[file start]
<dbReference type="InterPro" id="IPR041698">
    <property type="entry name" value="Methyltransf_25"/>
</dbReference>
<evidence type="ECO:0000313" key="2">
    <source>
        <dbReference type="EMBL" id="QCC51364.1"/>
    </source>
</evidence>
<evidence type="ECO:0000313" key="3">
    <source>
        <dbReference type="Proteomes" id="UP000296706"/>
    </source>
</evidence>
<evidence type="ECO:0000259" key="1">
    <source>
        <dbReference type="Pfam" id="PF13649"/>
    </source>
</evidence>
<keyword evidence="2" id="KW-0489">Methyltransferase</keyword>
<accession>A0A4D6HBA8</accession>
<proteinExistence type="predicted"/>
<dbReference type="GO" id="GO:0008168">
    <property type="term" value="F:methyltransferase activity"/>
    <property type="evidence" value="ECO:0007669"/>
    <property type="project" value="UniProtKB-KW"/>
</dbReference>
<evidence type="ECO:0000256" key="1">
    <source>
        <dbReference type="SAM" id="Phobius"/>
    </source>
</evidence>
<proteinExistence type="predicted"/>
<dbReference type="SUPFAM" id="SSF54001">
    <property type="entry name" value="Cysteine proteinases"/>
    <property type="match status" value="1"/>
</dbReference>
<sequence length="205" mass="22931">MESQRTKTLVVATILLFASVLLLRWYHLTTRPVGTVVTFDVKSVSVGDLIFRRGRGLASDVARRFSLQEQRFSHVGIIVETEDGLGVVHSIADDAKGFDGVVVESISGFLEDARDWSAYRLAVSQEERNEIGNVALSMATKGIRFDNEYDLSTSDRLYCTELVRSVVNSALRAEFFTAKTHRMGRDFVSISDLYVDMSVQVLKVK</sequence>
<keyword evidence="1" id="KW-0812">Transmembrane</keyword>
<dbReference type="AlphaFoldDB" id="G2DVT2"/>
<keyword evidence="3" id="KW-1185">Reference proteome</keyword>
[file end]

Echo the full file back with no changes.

<dbReference type="InterPro" id="IPR041698">
    <property type="entry name" value="Methyltransf_25"/>
</dbReference>
<evidence type="ECO:0000313" key="2">
    <source>
        <dbReference type="EMBL" id="QCC51364.1"/>
    </source>
</evidence>
<evidence type="ECO:0000313" key="3">
    <source>
        <dbReference type="Proteomes" id="UP000296706"/>
    </source>
</evidence>
<evidence type="ECO:0000259" key="1">
    <source>
        <dbReference type="Pfam" id="PF13649"/>
    </source>
</evidence>
<keyword evidence="2" id="KW-0489">Methyltransferase</keyword>
<accession>A0A4D6HBA8</accession>
<proteinExistence type="predicted"/>
<dbReference type="GO" id="GO:0008168">
    <property type="term" value="F:methyltransferase activity"/>
    <property type="evidence" value="ECO:0007669"/>
    <property type="project" value="UniProtKB-KW"/>
</dbReference>
<evidence type="ECO:0000256" key="1">
    <source>
        <dbReference type="SAM" id="Phobius"/>
    </source>
</evidence>
<proteinExistence type="predicted"/>
<dbReference type="SUPFAM" id="SSF54001">
    <property type="entry name" value="Cysteine proteinases"/>
    <property type="match status" value="1"/>
</dbReference>
<sequence length="205" mass="22931">MESQRTKTLVVATILLFASVLLLRWYHLTTRPVGTVVTFDVKSVSVGDLIFRRGRGLASDVARRFSLQEQRFSHVGIIVETEDGLGVVHSIADDAKGFDGVVVESISGFLEDARDWSAYRLAVSQEERNEIGNVALSMATKGIRFDNEYDLSTSDRLYCTELVRSVVNSALRAEFFTAKTHRMGRDFVSISDLYVDMSVQVLKVK</sequence>
<keyword evidence="1" id="KW-0812">Transmembrane</keyword>
<dbReference type="AlphaFoldDB" id="G2DVT2"/>
<keyword evidence="3" id="KW-1185">Reference proteome</keyword>